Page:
Monday, August 12, 2013

Spring 2014 Sneak Peek

As we mark the 150th anniversary of the American Civil War, scholars continue to shed new light on the Civil War and its effects. The New York Times Disunion blog, for example, regularly hosts posts that include first-person accounts of the war. In a recent post for the blog, Megan Kate Nelson, author of RUIN NATION, shares the plight of Napoleon Perkins, a young Union soldier, who, like tens of thousands of other soldiers, lost a leg as a direct result of the war. During the nineteenth-century, men lost more than a limb when faced with amputation.
[M]any Union and Confederate soldiers recoiled at the thought of amputation. Mid-19th-century gender conventions invested a great deal of meaning in the whole white male body; the loss of an arm or leg, they well knew, would result in the loss of masculinity, and of status and power. . . . As Perkins and other veteran amputees recovered from their surgeries, they had to renegotiate their place in society. Could a veteran amputee woo women, marry, procreate and work to support his family? During a time in which citizenship was seen as 'embodied' in adult white males, could an amputee be considered a full citizen?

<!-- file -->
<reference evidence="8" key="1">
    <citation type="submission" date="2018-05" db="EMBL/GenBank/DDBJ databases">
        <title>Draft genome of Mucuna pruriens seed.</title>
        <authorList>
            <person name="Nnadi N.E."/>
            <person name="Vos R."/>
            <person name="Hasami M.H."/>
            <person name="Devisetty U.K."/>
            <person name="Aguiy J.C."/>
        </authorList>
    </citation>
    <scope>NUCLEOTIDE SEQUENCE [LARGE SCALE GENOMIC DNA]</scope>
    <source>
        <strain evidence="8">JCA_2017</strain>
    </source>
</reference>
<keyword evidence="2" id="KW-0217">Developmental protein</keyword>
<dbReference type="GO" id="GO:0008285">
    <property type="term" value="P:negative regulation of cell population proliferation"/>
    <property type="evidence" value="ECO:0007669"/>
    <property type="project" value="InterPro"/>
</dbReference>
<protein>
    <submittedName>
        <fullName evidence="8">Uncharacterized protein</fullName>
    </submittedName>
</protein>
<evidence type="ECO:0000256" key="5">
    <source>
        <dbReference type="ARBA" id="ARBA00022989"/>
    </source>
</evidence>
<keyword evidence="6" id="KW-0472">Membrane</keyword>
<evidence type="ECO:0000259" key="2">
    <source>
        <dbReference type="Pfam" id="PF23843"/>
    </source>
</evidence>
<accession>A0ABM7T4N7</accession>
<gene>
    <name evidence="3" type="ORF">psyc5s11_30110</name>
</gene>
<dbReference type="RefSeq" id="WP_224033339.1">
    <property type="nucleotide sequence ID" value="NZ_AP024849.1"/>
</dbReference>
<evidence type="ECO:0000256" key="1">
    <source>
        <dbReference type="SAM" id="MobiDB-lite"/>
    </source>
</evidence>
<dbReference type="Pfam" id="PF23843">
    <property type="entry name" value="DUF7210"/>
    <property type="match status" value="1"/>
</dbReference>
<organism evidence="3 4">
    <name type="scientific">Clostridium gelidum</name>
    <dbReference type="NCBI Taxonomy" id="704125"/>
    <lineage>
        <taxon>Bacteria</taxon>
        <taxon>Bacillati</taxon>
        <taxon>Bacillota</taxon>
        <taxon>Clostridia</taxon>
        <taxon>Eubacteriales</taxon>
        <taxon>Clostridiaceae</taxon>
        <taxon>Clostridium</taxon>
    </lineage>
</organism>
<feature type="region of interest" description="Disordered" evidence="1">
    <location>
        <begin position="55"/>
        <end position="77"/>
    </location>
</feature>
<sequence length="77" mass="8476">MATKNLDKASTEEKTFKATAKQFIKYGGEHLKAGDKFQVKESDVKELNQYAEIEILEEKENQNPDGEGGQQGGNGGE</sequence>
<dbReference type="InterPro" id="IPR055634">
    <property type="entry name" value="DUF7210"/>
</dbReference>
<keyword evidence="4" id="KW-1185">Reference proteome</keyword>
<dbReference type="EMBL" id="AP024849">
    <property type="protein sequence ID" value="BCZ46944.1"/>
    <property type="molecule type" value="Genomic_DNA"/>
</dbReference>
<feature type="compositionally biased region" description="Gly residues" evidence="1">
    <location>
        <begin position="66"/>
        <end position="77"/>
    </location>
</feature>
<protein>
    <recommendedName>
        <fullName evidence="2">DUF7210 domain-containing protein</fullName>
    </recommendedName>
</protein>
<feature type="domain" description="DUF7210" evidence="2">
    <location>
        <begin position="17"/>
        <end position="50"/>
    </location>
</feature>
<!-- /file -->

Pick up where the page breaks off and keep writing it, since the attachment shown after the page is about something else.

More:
Joining Perkins in this new life was Union Army corporal, James R. Tanner. Tanner is the subject of a book coming out next spring: AMERICA'S CORPORAL: JAMES TANNER IN WAR AND PEACE by James Marten. Perhaps the most famous nineteenth-century American that almost no one has heard of, Civil War corporal James Tanner fought at the Second Battle at Manassas, was injured, and lost both of his legs above the knees. He later served as stenographer at Abraham Lincoln's deathbed. AMERICA'S CORPORAL is both a biography of James Tanner, as well as a historiography of the Civil War. The book looks at the life of Corporal Tanner, his humble beginnings, unfortunate tragedy, impressive fortitude, and the controversy and accomplishment of his long-lived career.

This injured Civil War vet became an early advocat and public speaker for veterans' rights. AMERICA'S CORPORAL is crucial as an examination of the dynamics of disability, the reinvention of Tanner and the crafting of a cultural image, his work for veterans’ causes, the culture and politics of the Gilded Age, and a look at the aftereffects of the Civil War, including the philosophical and psychological changes that it prompted. Tanner is a prominent and influential, but often overlooked, figure.

AMERICA'S CORPORAL will be joining Nelson's RUIN NATION and Stephen Berry's WEIRDING THE WAR in the UnCivil Wars series. UnCivil Wars is a series dedicated to new ways of seeing and telling the American Civil War.